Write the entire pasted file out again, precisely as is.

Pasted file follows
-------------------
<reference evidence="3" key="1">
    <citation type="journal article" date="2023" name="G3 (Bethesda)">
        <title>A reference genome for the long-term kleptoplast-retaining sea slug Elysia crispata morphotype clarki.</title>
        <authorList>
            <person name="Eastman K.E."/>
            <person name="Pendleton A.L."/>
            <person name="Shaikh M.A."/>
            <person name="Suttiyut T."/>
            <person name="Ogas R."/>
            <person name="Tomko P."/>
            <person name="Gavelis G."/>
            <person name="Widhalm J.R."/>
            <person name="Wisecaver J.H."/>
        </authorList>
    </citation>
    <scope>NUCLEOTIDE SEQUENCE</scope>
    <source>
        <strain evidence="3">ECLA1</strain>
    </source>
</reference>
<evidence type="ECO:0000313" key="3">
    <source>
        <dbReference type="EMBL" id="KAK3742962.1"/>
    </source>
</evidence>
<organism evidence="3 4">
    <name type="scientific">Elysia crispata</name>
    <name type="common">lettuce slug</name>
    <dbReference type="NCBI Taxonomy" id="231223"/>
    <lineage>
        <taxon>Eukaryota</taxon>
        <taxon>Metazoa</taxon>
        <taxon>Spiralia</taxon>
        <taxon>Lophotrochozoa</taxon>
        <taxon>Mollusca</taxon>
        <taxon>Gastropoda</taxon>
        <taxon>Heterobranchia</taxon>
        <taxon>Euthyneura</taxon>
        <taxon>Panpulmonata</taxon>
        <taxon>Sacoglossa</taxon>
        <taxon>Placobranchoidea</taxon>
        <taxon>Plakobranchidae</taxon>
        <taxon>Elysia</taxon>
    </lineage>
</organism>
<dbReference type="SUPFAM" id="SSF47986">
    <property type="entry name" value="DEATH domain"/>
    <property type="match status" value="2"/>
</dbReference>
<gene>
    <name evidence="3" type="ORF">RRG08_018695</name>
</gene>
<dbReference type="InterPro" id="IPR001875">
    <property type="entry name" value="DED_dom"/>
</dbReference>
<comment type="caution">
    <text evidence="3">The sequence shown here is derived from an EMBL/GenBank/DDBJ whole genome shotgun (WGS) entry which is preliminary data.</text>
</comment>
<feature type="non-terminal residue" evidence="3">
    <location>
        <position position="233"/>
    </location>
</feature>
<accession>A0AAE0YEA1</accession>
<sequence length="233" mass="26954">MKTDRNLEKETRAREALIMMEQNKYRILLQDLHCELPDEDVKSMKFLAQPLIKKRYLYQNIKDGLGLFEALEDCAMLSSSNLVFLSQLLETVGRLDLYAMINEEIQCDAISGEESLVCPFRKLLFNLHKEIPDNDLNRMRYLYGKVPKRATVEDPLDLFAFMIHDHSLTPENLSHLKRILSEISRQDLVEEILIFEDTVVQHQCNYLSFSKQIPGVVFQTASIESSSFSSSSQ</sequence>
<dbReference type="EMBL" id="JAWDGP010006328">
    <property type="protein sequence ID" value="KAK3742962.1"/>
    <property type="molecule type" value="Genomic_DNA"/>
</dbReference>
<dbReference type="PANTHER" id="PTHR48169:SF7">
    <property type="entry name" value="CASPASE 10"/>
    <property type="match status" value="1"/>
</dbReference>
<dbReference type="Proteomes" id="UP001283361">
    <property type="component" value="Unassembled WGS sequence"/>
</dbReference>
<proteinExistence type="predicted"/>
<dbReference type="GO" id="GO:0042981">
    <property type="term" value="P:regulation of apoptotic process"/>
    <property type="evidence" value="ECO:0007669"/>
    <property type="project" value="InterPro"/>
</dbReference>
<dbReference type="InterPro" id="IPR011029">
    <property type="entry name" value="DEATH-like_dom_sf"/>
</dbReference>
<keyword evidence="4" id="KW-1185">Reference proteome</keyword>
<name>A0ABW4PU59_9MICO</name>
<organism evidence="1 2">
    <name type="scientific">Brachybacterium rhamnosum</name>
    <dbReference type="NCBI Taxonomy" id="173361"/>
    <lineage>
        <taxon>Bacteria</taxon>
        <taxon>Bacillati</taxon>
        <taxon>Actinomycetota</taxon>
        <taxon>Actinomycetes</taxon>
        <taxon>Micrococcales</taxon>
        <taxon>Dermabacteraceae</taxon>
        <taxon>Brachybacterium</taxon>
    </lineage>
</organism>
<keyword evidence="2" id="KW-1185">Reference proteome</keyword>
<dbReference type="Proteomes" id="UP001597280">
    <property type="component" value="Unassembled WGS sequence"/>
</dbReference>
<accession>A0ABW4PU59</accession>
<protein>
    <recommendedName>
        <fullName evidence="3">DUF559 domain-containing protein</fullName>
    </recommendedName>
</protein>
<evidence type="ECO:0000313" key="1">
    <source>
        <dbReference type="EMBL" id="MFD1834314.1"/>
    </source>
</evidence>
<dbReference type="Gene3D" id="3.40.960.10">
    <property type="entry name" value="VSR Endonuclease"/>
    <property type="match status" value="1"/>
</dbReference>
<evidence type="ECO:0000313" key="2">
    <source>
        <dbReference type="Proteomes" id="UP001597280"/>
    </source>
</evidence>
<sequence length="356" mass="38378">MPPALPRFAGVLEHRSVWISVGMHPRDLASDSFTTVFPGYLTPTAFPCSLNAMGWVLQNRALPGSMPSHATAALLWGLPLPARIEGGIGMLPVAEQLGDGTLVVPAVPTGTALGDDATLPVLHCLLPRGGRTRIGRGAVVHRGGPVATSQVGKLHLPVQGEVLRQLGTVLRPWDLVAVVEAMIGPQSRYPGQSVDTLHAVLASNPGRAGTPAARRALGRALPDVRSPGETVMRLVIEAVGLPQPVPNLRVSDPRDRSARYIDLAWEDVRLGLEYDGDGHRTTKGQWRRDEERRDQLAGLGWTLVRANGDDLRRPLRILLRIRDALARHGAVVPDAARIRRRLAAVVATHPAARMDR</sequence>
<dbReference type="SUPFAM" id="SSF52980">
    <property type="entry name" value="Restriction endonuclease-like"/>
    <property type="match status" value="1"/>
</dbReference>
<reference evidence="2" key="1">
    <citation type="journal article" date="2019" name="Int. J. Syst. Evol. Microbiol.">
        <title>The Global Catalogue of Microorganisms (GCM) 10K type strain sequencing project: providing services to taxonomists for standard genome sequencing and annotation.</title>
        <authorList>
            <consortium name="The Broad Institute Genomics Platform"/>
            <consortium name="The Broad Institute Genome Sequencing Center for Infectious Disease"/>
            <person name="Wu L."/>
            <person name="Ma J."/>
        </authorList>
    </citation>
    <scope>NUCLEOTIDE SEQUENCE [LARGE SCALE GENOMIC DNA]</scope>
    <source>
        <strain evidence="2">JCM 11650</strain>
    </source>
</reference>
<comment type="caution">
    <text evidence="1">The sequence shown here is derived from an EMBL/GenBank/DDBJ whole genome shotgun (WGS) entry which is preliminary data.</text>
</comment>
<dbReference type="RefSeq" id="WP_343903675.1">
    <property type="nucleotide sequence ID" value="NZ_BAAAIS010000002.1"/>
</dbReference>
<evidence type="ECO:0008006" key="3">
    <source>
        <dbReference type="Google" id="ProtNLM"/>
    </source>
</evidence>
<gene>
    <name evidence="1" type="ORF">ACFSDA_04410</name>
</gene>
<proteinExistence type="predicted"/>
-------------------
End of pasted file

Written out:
<reference evidence="3" key="1">
    <citation type="journal article" date="2023" name="G3 (Bethesda)">
        <title>A reference genome for the long-term kleptoplast-retaining sea slug Elysia crispata morphotype clarki.</title>
        <authorList>
            <person name="Eastman K.E."/>
            <person name="Pendleton A.L."/>
            <person name="Shaikh M.A."/>
            <person name="Suttiyut T."/>
            <person name="Ogas R."/>
            <person name="Tomko P."/>
            <person name="Gavelis G."/>
            <person name="Widhalm J.R."/>
            <person name="Wisecaver J.H."/>
        </authorList>
    </citation>
    <scope>NUCLEOTIDE SEQUENCE</scope>
    <source>
        <strain evidence="3">ECLA1</strain>
    </source>
</reference>
<evidence type="ECO:0000313" key="3">
    <source>
        <dbReference type="EMBL" id="KAK3742962.1"/>
    </source>
</evidence>
<organism evidence="3 4">
    <name type="scientific">Elysia crispata</name>
    <name type="common">lettuce slug</name>
    <dbReference type="NCBI Taxonomy" id="231223"/>
    <lineage>
        <taxon>Eukaryota</taxon>
        <taxon>Metazoa</taxon>
        <taxon>Spiralia</taxon>
        <taxon>Lophotrochozoa</taxon>
        <taxon>Mollusca</taxon>
        <taxon>Gastropoda</taxon>
        <taxon>Heterobranchia</taxon>
        <taxon>Euthyneura</taxon>
        <taxon>Panpulmonata</taxon>
        <taxon>Sacoglossa</taxon>
        <taxon>Placobranchoidea</taxon>
        <taxon>Plakobranchidae</taxon>
        <taxon>Elysia</taxon>
    </lineage>
</organism>
<dbReference type="SUPFAM" id="SSF47986">
    <property type="entry name" value="DEATH domain"/>
    <property type="match status" value="2"/>
</dbReference>
<gene>
    <name evidence="3" type="ORF">RRG08_018695</name>
</gene>
<dbReference type="InterPro" id="IPR001875">
    <property type="entry name" value="DED_dom"/>
</dbReference>
<comment type="caution">
    <text evidence="3">The sequence shown here is derived from an EMBL/GenBank/DDBJ whole genome shotgun (WGS) entry which is preliminary data.</text>
</comment>
<feature type="non-terminal residue" evidence="3">
    <location>
        <position position="233"/>
    </location>
</feature>
<accession>A0AAE0YEA1</accession>
<sequence length="233" mass="26954">MKTDRNLEKETRAREALIMMEQNKYRILLQDLHCELPDEDVKSMKFLAQPLIKKRYLYQNIKDGLGLFEALEDCAMLSSSNLVFLSQLLETVGRLDLYAMINEEIQCDAISGEESLVCPFRKLLFNLHKEIPDNDLNRMRYLYGKVPKRATVEDPLDLFAFMIHDHSLTPENLSHLKRILSEISRQDLVEEILIFEDTVVQHQCNYLSFSKQIPGVVFQTASIESSSFSSSSQ</sequence>
<dbReference type="EMBL" id="JAWDGP010006328">
    <property type="protein sequence ID" value="KAK3742962.1"/>
    <property type="molecule type" value="Genomic_DNA"/>
</dbReference>
<dbReference type="PANTHER" id="PTHR48169:SF7">
    <property type="entry name" value="CASPASE 10"/>
    <property type="match status" value="1"/>
</dbReference>
<dbReference type="Proteomes" id="UP001283361">
    <property type="component" value="Unassembled WGS sequence"/>
</dbReference>
<proteinExistence type="predicted"/>
<dbReference type="GO" id="GO:0042981">
    <property type="term" value="P:regulation of apoptotic process"/>
    <property type="evidence" value="ECO:0007669"/>
    <property type="project" value="InterPro"/>
</dbReference>
<dbReference type="InterPro" id="IPR011029">
    <property type="entry name" value="DEATH-like_dom_sf"/>
</dbReference>
<keyword evidence="4" id="KW-1185">Reference proteome</keyword>
<name>A0ABW4PU59_9MICO</name>
<organism evidence="1 2">
    <name type="scientific">Brachybacterium rhamnosum</name>
    <dbReference type="NCBI Taxonomy" id="173361"/>
    <lineage>
        <taxon>Bacteria</taxon>
        <taxon>Bacillati</taxon>
        <taxon>Actinomycetota</taxon>
        <taxon>Actinomycetes</taxon>
        <taxon>Micrococcales</taxon>
        <taxon>Dermabacteraceae</taxon>
        <taxon>Brachybacterium</taxon>
    </lineage>
</organism>
<keyword evidence="2" id="KW-1185">Reference proteome</keyword>
<dbReference type="Proteomes" id="UP001597280">
    <property type="component" value="Unassembled WGS sequence"/>
</dbReference>
<accession>A0ABW4PU59</accession>
<protein>
    <recommendedName>
        <fullName evidence="3">DUF559 domain-containing protein</fullName>
    </recommendedName>
</protein>
<evidence type="ECO:0000313" key="1">
    <source>
        <dbReference type="EMBL" id="MFD1834314.1"/>
    </source>
</evidence>
<dbReference type="Gene3D" id="3.40.960.10">
    <property type="entry name" value="VSR Endonuclease"/>
    <property type="match status" value="1"/>
</dbReference>
<evidence type="ECO:0000313" key="2">
    <source>
        <dbReference type="Proteomes" id="UP001597280"/>
    </source>
</evidence>
<sequence length="356" mass="38378">MPPALPRFAGVLEHRSVWISVGMHPRDLASDSFTTVFPGYLTPTAFPCSLNAMGWVLQNRALPGSMPSHATAALLWGLPLPARIEGGIGMLPVAEQLGDGTLVVPAVPTGTALGDDATLPVLHCLLPRGGRTRIGRGAVVHRGGPVATSQVGKLHLPVQGEVLRQLGTVLRPWDLVAVVEAMIGPQSRYPGQSVDTLHAVLASNPGRAGTPAARRALGRALPDVRSPGETVMRLVIEAVGLPQPVPNLRVSDPRDRSARYIDLAWEDVRLGLEYDGDGHRTTKGQWRRDEERRDQLAGLGWTLVRANGDDLRRPLRILLRIRDALARHGAVVPDAARIRRRLAAVVATHPAARMDR</sequence>
<dbReference type="SUPFAM" id="SSF52980">
    <property type="entry name" value="Restriction endonuclease-like"/>
    <property type="match status" value="1"/>
</dbReference>
<reference evidence="2" key="1">
    <citation type="journal article" date="2019" name="Int. J. Syst. Evol. Microbiol.">
        <title>The Global Catalogue of Microorganisms (GCM) 10K type strain sequencing project: providing services to taxonomists for standard genome sequencing and annotation.</title>
        <authorList>
            <consortium name="The Broad Institute Genomics Platform"/>
            <consortium name="The Broad Institute Genome Sequencing Center for Infectious Disease"/>
            <person name="Wu L."/>
            <person name="Ma J."/>
        </authorList>
    </citation>
    <scope>NUCLEOTIDE SEQUENCE [LARGE SCALE GENOMIC DNA]</scope>
    <source>
        <strain evidence="2">JCM 11650</strain>
    </source>
</reference>
<comment type="caution">
    <text evidence="1">The sequence shown here is derived from an EMBL/GenBank/DDBJ whole genome shotgun (WGS) entry which is preliminary data.</text>
</comment>
<dbReference type="RefSeq" id="WP_343903675.1">
    <property type="nucleotide sequence ID" value="NZ_BAAAIS010000002.1"/>
</dbReference>
<evidence type="ECO:0008006" key="3">
    <source>
        <dbReference type="Google" id="ProtNLM"/>
    </source>
</evidence>
<gene>
    <name evidence="1" type="ORF">ACFSDA_04410</name>
</gene>
<proteinExistence type="predicted"/>